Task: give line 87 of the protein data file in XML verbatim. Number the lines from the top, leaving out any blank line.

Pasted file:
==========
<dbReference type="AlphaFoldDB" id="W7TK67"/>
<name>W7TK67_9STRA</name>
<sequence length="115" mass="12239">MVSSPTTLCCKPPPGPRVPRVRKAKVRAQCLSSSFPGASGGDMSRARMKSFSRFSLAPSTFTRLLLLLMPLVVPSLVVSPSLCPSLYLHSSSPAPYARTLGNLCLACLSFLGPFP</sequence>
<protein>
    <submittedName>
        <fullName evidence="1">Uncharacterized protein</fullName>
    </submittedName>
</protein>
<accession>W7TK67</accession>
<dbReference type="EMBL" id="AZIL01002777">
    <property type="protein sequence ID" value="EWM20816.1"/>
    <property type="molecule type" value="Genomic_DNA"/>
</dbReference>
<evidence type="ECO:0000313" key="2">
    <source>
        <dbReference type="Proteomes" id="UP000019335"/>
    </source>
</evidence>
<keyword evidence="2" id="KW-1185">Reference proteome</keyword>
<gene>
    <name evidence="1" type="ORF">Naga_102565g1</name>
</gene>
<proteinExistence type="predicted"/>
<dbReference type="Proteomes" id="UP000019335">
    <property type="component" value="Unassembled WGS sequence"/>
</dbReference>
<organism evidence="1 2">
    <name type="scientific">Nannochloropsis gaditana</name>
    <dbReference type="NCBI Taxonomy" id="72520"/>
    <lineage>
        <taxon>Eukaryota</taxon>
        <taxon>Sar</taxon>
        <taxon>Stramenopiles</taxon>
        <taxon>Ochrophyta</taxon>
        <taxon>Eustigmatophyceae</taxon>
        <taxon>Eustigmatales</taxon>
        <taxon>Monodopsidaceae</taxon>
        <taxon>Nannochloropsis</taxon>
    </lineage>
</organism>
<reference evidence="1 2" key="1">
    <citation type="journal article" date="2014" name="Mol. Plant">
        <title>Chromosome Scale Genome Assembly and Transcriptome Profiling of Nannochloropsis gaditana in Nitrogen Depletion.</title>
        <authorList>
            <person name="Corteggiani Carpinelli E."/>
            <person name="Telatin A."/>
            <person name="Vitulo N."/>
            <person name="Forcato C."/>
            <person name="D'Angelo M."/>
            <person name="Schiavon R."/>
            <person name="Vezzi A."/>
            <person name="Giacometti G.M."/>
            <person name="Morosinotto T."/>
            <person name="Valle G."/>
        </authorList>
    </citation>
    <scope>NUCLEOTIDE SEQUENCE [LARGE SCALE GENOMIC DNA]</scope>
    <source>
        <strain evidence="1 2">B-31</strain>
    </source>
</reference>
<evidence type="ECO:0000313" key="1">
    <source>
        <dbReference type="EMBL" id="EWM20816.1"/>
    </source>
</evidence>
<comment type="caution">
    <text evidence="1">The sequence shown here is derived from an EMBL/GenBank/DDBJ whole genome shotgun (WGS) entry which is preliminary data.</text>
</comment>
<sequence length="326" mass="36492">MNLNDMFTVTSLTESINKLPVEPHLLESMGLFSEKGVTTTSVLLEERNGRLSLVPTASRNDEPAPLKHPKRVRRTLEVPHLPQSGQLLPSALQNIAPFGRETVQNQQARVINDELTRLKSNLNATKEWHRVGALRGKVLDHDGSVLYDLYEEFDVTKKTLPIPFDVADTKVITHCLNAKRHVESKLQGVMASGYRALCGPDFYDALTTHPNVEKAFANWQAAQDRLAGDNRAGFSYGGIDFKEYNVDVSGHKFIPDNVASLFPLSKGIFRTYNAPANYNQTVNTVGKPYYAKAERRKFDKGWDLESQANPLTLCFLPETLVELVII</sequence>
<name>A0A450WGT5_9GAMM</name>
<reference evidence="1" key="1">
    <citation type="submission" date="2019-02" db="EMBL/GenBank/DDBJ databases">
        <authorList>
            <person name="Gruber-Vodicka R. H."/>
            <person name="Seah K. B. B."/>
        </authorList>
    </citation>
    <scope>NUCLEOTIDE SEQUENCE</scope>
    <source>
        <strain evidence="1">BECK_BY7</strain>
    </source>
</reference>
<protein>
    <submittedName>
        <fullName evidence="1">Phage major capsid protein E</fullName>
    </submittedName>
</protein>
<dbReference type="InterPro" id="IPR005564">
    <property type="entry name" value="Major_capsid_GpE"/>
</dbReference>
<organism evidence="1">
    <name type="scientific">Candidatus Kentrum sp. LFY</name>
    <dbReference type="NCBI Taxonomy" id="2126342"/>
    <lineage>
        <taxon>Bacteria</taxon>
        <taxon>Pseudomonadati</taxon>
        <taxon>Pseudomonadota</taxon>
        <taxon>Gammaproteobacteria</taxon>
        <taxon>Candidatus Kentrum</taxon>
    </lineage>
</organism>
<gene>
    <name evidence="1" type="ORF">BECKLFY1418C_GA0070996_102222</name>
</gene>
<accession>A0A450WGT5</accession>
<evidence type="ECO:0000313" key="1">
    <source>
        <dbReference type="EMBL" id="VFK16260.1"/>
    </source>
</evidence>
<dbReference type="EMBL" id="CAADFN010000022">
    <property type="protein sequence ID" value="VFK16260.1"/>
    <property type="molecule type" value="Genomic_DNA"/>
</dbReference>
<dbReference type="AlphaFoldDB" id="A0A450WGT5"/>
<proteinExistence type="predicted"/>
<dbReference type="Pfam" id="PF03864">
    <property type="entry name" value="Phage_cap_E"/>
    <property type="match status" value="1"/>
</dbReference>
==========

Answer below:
    </submittedName>